Despite cold weather and rain, more than 1,000 overseas Vietnamese gathered at a special event at Ba Dinh Square in Hanoi on Jan. 15 evening to celebrate the coming Tet (Lunar New Year) Festival.

The annual Xuan Que Huong (Spring in the Homeland) event is held eight days before Tet to welcome Vietnamese expatriates returning home for their country's biggest festival.

Addressing the event, President Truong Tan Sang said Vietnam has made important achievements, including economic growth, ensuring social security, keeping social and political order and improving the country's prestige in the international arena, thanks to the efforts and contributions made by the whole nation, including overseas Vietnamese communities.

"The Party and State always affirm that overseas Vietnamese communities are an inseparable part of the Vietnamese nation and always try their best to support Vietnamese expatriates to help develop the economy, stabilise their lives and keep their traditional characteristics," Sang said.

Vietnamese expatriate Nguyen Quoc Trong, a 68-year-old who has lived in France for more than 20 years, said he is really surprised and moved by the programme of performances at the event.

"This is the first time I got to see such a programme. We are really moved by the familiar images of the homeland through songs and videos shown and they make us warm despite the cold weather," he said.

His wife, Nguyen Minh Luan, said participating at the event will make this year's Tet all the more memorable and meaningful.

"I will have lots of things to tell my children and grandchildren in France about the atmosphere of a traditional Tet festival in the homeland," she said.

"It is totally different when celebrating Tet in the homeland. Visiting relatives, famous local landscapes and enjoying traditional food during the festive season is something that can only be done in Vietnam .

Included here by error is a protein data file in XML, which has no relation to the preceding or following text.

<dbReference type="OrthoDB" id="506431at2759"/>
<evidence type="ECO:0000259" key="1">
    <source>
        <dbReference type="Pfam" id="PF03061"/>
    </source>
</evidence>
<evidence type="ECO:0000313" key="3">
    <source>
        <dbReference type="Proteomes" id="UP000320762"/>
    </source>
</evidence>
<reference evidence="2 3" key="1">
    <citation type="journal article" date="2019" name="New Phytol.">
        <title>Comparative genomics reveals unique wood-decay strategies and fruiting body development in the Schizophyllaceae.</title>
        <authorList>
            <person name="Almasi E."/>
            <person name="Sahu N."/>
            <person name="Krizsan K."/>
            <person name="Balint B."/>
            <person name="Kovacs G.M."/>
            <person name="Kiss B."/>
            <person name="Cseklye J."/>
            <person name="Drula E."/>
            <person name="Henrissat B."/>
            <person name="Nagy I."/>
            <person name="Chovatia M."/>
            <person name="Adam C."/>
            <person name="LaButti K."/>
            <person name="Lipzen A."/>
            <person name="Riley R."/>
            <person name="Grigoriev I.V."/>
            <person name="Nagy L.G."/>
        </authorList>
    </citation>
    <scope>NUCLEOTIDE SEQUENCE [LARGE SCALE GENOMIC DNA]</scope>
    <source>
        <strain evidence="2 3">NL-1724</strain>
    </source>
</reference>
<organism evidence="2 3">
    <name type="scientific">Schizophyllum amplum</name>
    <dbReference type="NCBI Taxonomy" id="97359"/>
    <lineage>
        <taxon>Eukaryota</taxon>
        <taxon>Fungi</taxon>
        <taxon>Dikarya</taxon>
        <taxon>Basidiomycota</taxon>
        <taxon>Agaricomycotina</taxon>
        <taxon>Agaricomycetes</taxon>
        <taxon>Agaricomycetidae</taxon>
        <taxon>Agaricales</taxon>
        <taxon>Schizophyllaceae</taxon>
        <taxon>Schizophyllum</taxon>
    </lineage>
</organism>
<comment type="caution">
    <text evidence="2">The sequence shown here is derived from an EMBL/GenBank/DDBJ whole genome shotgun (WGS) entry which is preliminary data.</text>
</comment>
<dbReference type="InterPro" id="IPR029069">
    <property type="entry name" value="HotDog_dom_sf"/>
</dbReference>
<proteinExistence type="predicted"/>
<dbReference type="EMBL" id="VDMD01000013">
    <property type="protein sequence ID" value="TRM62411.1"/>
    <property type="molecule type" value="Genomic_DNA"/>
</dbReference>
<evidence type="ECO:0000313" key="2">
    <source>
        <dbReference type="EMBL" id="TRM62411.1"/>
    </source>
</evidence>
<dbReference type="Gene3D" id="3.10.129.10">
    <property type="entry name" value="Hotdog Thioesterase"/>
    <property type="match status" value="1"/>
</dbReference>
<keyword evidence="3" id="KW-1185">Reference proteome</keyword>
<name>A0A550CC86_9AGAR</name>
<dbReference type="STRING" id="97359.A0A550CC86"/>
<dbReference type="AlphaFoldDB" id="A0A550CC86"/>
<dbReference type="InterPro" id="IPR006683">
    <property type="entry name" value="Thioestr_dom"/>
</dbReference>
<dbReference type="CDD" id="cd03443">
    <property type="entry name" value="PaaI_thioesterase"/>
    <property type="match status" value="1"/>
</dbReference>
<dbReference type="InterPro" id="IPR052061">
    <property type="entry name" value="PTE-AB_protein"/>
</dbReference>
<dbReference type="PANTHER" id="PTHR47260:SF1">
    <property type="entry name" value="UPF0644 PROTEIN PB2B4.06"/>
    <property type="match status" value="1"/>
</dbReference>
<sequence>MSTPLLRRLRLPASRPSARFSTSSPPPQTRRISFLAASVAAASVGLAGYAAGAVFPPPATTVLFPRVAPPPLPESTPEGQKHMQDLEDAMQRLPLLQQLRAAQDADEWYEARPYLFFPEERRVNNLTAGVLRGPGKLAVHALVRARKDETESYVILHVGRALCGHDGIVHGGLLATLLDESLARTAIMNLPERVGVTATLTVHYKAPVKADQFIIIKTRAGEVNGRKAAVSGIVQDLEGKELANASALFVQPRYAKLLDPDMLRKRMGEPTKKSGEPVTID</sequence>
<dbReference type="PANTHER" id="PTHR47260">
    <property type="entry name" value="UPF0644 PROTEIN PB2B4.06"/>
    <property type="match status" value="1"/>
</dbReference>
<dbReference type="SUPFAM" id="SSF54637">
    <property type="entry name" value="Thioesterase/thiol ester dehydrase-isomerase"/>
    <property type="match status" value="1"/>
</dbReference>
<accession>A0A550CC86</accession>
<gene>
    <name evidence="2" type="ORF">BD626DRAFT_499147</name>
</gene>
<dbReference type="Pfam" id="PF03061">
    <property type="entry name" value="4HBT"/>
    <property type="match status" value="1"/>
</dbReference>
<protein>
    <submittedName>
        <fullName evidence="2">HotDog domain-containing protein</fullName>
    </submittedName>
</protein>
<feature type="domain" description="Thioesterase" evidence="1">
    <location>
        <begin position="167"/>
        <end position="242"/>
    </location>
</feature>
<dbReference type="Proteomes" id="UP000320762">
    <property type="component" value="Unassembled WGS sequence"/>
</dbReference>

"In France , we often join cultural activities held by the Vietnamese community in France on special occasions such as Independence Day (September 2) or Tet, and this draws the participation of thousands of Vietnamese expatriates and is a good way to help us feel like we are home."

For 20-year-old Nguyen Thuy Hien, an expatriate from Germany , celebrating Tet in the homeland is also a much cherished opportunity.

"Words fail me when trying to express my feelings during my first Tet in Vietnam , my homeland. I arrived here one week ago and felt the atmosphere of Tet in every corner of the city," she said.

"You can see many quat (kumquat trees) and dao (peach blossom), the symbol of Tet as my mom often told me, being sold along the street... it's a scene you can not see in Germany."

Speaking about their new year's wishes, they all said they hope Vietnam will continue to develop and provide a source of pride for all Vietnamese expatriates.

"Particularly, we wish Vietnam , with contributions from overseas Vietnamese, will quickly overcome the difficulties and challenges of the world economic crisis," Trong said.

There are an estimated 4 million Vietnamese expatriates around the world./.